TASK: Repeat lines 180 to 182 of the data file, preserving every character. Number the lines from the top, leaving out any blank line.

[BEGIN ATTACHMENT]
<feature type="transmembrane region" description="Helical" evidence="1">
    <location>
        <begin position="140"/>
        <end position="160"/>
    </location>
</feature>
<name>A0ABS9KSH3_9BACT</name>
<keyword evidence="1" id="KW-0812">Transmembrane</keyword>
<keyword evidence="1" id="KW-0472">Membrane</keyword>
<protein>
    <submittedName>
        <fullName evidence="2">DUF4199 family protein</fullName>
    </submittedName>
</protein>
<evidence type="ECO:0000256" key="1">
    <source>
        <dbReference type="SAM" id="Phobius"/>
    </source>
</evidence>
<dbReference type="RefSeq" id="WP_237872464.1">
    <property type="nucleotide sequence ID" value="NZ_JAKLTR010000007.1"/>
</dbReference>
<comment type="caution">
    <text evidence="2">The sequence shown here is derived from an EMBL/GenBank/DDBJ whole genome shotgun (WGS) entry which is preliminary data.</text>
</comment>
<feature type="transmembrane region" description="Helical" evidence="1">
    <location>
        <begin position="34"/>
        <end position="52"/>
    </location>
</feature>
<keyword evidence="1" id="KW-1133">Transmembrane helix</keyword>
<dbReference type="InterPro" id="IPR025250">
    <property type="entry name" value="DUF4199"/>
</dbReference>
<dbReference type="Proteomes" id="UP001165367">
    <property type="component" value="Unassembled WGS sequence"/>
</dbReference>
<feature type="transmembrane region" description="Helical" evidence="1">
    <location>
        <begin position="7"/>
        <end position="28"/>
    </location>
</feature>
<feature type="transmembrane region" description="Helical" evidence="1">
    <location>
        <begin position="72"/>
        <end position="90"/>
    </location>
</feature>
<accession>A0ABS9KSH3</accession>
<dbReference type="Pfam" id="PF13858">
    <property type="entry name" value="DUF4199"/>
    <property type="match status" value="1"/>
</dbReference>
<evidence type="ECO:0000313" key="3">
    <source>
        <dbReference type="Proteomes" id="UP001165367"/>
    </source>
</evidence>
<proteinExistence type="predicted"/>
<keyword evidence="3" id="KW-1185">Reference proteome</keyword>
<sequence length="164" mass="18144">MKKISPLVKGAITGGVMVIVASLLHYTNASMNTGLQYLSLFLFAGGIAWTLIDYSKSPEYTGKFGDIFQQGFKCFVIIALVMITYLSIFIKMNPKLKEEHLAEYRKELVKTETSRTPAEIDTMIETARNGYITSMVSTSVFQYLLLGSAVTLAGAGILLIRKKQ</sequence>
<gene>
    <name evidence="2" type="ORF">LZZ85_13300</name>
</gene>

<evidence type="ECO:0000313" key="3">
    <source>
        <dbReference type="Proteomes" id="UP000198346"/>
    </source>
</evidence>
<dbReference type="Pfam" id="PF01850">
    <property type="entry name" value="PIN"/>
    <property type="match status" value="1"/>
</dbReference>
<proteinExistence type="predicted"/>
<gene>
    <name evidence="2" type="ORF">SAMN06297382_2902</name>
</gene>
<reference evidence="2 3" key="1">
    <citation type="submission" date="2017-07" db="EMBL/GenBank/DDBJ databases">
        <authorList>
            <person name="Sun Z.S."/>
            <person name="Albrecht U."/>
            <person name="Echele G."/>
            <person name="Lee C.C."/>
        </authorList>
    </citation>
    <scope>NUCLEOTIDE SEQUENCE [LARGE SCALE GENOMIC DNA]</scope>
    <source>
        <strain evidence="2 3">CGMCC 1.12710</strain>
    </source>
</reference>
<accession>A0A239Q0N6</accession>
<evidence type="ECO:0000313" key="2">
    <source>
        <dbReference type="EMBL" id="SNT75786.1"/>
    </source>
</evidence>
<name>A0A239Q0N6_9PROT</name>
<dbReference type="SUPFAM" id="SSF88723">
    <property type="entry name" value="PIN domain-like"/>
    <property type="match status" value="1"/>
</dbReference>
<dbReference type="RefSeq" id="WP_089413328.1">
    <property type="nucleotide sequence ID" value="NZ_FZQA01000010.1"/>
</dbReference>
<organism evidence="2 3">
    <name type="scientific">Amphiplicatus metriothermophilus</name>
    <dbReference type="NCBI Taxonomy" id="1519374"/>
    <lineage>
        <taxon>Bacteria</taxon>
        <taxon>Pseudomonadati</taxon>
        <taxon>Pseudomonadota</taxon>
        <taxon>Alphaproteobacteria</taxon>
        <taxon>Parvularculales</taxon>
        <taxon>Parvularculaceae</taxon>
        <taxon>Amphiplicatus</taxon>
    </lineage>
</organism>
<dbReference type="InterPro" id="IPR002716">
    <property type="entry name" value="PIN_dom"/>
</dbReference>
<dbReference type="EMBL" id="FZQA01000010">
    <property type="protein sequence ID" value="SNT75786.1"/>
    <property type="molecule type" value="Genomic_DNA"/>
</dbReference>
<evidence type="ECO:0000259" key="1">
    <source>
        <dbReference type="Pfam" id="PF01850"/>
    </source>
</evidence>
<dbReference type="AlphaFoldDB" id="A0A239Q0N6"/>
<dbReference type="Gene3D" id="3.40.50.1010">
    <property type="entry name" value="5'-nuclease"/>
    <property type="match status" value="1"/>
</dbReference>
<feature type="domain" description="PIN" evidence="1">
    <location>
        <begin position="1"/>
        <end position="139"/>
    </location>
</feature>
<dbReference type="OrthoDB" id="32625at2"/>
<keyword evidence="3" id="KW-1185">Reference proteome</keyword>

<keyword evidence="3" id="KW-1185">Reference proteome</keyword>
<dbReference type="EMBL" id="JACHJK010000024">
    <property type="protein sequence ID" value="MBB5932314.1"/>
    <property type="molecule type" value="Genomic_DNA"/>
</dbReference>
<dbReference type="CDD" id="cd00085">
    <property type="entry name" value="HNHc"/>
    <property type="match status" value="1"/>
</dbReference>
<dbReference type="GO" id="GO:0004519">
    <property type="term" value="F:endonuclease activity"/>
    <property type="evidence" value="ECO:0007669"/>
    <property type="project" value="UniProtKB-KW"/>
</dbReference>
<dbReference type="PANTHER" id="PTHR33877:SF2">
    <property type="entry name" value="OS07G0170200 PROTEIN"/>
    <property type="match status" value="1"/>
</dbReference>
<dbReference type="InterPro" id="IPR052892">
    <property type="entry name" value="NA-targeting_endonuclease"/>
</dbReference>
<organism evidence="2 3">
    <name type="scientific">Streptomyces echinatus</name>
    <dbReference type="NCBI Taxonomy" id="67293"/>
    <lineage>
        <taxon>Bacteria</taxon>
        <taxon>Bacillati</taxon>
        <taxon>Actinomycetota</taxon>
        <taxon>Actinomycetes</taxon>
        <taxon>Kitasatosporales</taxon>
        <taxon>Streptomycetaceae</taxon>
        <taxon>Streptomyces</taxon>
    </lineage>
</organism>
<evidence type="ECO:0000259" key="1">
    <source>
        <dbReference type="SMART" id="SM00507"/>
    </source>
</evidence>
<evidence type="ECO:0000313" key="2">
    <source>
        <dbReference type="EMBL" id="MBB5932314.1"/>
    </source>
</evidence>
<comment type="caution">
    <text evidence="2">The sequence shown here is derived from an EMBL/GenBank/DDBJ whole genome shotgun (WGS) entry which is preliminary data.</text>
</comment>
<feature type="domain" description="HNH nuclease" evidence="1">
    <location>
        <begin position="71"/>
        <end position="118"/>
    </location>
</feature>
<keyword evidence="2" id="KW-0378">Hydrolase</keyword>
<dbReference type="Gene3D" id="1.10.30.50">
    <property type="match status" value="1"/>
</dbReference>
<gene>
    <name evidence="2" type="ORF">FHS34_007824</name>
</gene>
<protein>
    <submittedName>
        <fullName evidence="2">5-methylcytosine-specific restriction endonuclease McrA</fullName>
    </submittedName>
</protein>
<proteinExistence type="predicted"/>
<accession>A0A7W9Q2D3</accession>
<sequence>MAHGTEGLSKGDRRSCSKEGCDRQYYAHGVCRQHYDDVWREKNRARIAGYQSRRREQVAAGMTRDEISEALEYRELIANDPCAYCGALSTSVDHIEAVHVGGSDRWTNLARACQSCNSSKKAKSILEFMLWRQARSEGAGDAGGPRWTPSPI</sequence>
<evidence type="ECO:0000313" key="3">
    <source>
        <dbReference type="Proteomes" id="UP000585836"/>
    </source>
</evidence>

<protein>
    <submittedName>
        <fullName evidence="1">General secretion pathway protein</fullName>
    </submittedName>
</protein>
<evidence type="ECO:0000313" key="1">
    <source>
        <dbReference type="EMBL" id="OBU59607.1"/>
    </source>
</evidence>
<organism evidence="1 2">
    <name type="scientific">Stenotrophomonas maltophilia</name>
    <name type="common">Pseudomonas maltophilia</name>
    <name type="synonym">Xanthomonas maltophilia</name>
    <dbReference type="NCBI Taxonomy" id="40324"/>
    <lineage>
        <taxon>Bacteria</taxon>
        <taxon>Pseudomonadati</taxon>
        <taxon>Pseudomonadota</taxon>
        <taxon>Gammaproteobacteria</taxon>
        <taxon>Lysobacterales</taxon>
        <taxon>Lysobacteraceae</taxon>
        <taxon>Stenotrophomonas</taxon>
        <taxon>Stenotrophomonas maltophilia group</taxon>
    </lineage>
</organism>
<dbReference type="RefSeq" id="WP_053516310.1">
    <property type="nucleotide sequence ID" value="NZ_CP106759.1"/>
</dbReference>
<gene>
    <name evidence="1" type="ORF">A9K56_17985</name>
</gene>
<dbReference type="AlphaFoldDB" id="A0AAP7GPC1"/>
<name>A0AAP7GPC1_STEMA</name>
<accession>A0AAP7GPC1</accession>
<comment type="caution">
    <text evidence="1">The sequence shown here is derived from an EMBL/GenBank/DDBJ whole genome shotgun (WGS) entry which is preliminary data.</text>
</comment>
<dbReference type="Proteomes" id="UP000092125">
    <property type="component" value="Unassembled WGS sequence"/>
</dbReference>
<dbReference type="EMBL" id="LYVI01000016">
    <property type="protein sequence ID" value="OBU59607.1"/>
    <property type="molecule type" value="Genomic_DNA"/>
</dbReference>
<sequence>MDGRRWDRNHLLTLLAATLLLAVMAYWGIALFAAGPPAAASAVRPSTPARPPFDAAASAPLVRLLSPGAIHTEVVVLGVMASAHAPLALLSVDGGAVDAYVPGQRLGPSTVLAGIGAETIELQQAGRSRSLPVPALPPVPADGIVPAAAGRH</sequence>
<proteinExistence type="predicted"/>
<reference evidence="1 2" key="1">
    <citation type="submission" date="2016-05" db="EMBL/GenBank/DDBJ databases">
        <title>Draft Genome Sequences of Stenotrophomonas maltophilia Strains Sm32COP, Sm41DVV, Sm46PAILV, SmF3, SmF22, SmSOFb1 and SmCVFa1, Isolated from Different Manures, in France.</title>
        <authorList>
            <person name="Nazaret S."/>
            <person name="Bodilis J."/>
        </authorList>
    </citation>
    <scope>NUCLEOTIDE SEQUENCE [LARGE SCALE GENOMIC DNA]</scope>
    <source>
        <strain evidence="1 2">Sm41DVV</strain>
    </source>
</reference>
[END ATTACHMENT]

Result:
<evidence type="ECO:0000259" key="1">
    <source>
        <dbReference type="SMART" id="SM00507"/>